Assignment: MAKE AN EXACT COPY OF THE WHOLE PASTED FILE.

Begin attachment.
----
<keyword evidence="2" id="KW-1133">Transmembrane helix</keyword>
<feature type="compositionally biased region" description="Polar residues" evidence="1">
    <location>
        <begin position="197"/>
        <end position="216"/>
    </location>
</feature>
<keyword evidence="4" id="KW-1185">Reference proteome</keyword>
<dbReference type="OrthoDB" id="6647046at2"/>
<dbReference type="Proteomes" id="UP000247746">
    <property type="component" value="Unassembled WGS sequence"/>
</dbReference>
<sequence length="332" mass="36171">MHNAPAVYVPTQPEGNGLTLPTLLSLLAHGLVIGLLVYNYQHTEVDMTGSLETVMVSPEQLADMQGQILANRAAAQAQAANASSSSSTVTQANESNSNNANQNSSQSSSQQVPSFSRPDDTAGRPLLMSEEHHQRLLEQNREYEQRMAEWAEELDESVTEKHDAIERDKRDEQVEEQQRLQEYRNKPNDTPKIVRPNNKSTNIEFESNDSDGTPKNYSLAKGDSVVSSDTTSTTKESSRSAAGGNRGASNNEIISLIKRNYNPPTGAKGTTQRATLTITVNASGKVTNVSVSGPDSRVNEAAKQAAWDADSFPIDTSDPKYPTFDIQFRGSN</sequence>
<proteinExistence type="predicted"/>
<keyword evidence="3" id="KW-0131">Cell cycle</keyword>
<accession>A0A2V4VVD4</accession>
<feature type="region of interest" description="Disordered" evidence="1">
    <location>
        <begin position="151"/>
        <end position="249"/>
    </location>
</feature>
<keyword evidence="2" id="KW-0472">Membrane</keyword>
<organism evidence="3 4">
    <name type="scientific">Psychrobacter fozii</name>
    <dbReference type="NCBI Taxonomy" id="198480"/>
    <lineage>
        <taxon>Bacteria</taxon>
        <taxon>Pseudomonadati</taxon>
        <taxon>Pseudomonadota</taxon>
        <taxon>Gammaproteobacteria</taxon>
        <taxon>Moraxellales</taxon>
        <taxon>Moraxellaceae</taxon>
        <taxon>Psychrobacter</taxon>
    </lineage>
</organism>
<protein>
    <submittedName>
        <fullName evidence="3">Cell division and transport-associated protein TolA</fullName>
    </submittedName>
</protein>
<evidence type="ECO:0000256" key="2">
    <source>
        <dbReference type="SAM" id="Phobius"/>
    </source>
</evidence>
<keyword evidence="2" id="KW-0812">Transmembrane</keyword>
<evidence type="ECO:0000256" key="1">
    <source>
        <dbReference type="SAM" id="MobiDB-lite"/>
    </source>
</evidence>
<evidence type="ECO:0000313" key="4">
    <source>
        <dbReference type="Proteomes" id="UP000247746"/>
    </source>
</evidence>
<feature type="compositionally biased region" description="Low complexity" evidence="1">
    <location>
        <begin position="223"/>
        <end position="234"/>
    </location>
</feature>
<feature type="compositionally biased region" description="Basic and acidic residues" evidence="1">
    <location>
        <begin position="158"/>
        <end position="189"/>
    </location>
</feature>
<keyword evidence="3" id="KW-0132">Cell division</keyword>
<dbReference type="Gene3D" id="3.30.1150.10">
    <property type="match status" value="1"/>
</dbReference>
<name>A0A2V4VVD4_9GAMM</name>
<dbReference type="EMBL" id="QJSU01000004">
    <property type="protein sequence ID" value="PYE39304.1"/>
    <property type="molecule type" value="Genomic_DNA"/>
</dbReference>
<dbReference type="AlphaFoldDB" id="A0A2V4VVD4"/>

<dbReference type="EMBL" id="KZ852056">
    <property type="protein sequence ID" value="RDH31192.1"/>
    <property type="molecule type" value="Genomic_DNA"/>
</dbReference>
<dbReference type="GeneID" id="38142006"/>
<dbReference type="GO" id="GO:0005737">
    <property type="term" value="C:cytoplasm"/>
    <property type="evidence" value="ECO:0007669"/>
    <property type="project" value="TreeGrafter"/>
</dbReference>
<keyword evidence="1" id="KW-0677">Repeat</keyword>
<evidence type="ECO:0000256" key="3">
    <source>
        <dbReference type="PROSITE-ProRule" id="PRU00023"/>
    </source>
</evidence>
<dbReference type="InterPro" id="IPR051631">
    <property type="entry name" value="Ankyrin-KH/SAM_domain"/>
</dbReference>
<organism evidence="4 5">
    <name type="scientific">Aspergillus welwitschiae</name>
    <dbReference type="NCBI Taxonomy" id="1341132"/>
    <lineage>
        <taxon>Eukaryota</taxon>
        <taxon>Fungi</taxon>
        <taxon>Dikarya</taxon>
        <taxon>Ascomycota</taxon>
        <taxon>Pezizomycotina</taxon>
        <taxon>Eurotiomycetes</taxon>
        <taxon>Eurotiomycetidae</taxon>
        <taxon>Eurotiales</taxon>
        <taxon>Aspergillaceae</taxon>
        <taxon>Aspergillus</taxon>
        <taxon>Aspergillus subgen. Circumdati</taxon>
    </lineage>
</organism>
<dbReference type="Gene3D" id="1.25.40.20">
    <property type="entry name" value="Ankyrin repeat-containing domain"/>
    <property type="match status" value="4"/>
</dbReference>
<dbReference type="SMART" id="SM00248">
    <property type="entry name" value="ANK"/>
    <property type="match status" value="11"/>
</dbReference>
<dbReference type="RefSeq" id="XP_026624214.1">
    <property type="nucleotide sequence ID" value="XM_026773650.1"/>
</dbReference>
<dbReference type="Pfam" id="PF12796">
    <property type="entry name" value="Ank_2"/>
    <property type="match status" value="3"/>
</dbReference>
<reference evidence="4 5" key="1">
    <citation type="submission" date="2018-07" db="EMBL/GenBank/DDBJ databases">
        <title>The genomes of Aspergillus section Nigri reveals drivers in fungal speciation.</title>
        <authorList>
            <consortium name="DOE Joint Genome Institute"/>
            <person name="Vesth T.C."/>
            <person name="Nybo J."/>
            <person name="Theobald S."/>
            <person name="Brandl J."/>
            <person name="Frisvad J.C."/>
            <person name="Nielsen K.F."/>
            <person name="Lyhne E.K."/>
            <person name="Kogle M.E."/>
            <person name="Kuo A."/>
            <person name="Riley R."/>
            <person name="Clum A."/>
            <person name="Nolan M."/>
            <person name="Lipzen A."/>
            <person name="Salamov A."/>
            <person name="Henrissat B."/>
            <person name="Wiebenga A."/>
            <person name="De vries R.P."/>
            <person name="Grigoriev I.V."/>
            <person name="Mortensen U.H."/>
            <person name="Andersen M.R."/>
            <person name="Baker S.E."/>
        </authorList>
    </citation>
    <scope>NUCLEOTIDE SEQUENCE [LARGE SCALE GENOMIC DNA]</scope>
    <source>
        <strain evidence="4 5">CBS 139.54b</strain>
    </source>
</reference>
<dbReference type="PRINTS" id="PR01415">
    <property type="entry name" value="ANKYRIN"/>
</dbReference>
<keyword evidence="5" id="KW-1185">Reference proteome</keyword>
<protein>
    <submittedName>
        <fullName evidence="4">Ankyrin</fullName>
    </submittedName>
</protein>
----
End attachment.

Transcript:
<keyword evidence="2" id="KW-1133">Transmembrane helix</keyword>
<feature type="compositionally biased region" description="Polar residues" evidence="1">
    <location>
        <begin position="197"/>
        <end position="216"/>
    </location>
</feature>
<keyword evidence="4" id="KW-1185">Reference proteome</keyword>
<dbReference type="OrthoDB" id="6647046at2"/>
<dbReference type="Proteomes" id="UP000247746">
    <property type="component" value="Unassembled WGS sequence"/>
</dbReference>
<sequence length="332" mass="36171">MHNAPAVYVPTQPEGNGLTLPTLLSLLAHGLVIGLLVYNYQHTEVDMTGSLETVMVSPEQLADMQGQILANRAAAQAQAANASSSSSTVTQANESNSNNANQNSSQSSSQQVPSFSRPDDTAGRPLLMSEEHHQRLLEQNREYEQRMAEWAEELDESVTEKHDAIERDKRDEQVEEQQRLQEYRNKPNDTPKIVRPNNKSTNIEFESNDSDGTPKNYSLAKGDSVVSSDTTSTTKESSRSAAGGNRGASNNEIISLIKRNYNPPTGAKGTTQRATLTITVNASGKVTNVSVSGPDSRVNEAAKQAAWDADSFPIDTSDPKYPTFDIQFRGSN</sequence>
<proteinExistence type="predicted"/>
<keyword evidence="3" id="KW-0131">Cell cycle</keyword>
<accession>A0A2V4VVD4</accession>
<feature type="region of interest" description="Disordered" evidence="1">
    <location>
        <begin position="151"/>
        <end position="249"/>
    </location>
</feature>
<keyword evidence="2" id="KW-0472">Membrane</keyword>
<organism evidence="3 4">
    <name type="scientific">Psychrobacter fozii</name>
    <dbReference type="NCBI Taxonomy" id="198480"/>
    <lineage>
        <taxon>Bacteria</taxon>
        <taxon>Pseudomonadati</taxon>
        <taxon>Pseudomonadota</taxon>
        <taxon>Gammaproteobacteria</taxon>
        <taxon>Moraxellales</taxon>
        <taxon>Moraxellaceae</taxon>
        <taxon>Psychrobacter</taxon>
    </lineage>
</organism>
<protein>
    <submittedName>
        <fullName evidence="3">Cell division and transport-associated protein TolA</fullName>
    </submittedName>
</protein>
<evidence type="ECO:0000256" key="2">
    <source>
        <dbReference type="SAM" id="Phobius"/>
    </source>
</evidence>
<keyword evidence="2" id="KW-0812">Transmembrane</keyword>
<evidence type="ECO:0000256" key="1">
    <source>
        <dbReference type="SAM" id="MobiDB-lite"/>
    </source>
</evidence>
<evidence type="ECO:0000313" key="4">
    <source>
        <dbReference type="Proteomes" id="UP000247746"/>
    </source>
</evidence>
<feature type="compositionally biased region" description="Low complexity" evidence="1">
    <location>
        <begin position="223"/>
        <end position="234"/>
    </location>
</feature>
<feature type="compositionally biased region" description="Basic and acidic residues" evidence="1">
    <location>
        <begin position="158"/>
        <end position="189"/>
    </location>
</feature>
<keyword evidence="3" id="KW-0132">Cell division</keyword>
<dbReference type="Gene3D" id="3.30.1150.10">
    <property type="match status" value="1"/>
</dbReference>
<name>A0A2V4VVD4_9GAMM</name>
<dbReference type="EMBL" id="QJSU01000004">
    <property type="protein sequence ID" value="PYE39304.1"/>
    <property type="molecule type" value="Genomic_DNA"/>
</dbReference>
<dbReference type="AlphaFoldDB" id="A0A2V4VVD4"/>

<dbReference type="EMBL" id="KZ852056">
    <property type="protein sequence ID" value="RDH31192.1"/>
    <property type="molecule type" value="Genomic_DNA"/>
</dbReference>
<dbReference type="GeneID" id="38142006"/>
<dbReference type="GO" id="GO:0005737">
    <property type="term" value="C:cytoplasm"/>
    <property type="evidence" value="ECO:0007669"/>
    <property type="project" value="TreeGrafter"/>
</dbReference>
<keyword evidence="1" id="KW-0677">Repeat</keyword>
<evidence type="ECO:0000256" key="3">
    <source>
        <dbReference type="PROSITE-ProRule" id="PRU00023"/>
    </source>
</evidence>
<dbReference type="InterPro" id="IPR051631">
    <property type="entry name" value="Ankyrin-KH/SAM_domain"/>
</dbReference>
<organism evidence="4 5">
    <name type="scientific">Aspergillus welwitschiae</name>
    <dbReference type="NCBI Taxonomy" id="1341132"/>
    <lineage>
        <taxon>Eukaryota</taxon>
        <taxon>Fungi</taxon>
        <taxon>Dikarya</taxon>
        <taxon>Ascomycota</taxon>
        <taxon>Pezizomycotina</taxon>
        <taxon>Eurotiomycetes</taxon>
        <taxon>Eurotiomycetidae</taxon>
        <taxon>Eurotiales</taxon>
        <taxon>Aspergillaceae</taxon>
        <taxon>Aspergillus</taxon>
        <taxon>Aspergillus subgen. Circumdati</taxon>
    </lineage>
</organism>
<dbReference type="Gene3D" id="1.25.40.20">
    <property type="entry name" value="Ankyrin repeat-containing domain"/>
    <property type="match status" value="4"/>
</dbReference>
<dbReference type="SMART" id="SM00248">
    <property type="entry name" value="ANK"/>
    <property type="match status" value="11"/>
</dbReference>
<dbReference type="RefSeq" id="XP_026624214.1">
    <property type="nucleotide sequence ID" value="XM_026773650.1"/>
</dbReference>
<dbReference type="Pfam" id="PF12796">
    <property type="entry name" value="Ank_2"/>
    <property type="match status" value="3"/>
</dbReference>
<reference evidence="4 5" key="1">
    <citation type="submission" date="2018-07" db="EMBL/GenBank/DDBJ databases">
        <title>The genomes of Aspergillus section Nigri reveals drivers in fungal speciation.</title>
        <authorList>
            <consortium name="DOE Joint Genome Institute"/>
            <person name="Vesth T.C."/>
            <person name="Nybo J."/>
            <person name="Theobald S."/>
            <person name="Brandl J."/>
            <person name="Frisvad J.C."/>
            <person name="Nielsen K.F."/>
            <person name="Lyhne E.K."/>
            <person name="Kogle M.E."/>
            <person name="Kuo A."/>
            <person name="Riley R."/>
            <person name="Clum A."/>
            <person name="Nolan M."/>
            <person name="Lipzen A."/>
            <person name="Salamov A."/>
            <person name="Henrissat B."/>
            <person name="Wiebenga A."/>
            <person name="De vries R.P."/>
            <person name="Grigoriev I.V."/>
            <person name="Mortensen U.H."/>
            <person name="Andersen M.R."/>
            <person name="Baker S.E."/>
        </authorList>
    </citation>
    <scope>NUCLEOTIDE SEQUENCE [LARGE SCALE GENOMIC DNA]</scope>
    <source>
        <strain evidence="4 5">CBS 139.54b</strain>
    </source>
</reference>
<dbReference type="PRINTS" id="PR01415">
    <property type="entry name" value="ANKYRIN"/>
</dbReference>
<keyword evidence="5" id="KW-1185">Reference proteome</keyword>
<protein>
    <submittedName>
        <fullName evidence="4">Ankyrin</fullName>
    </submittedName>
</protein>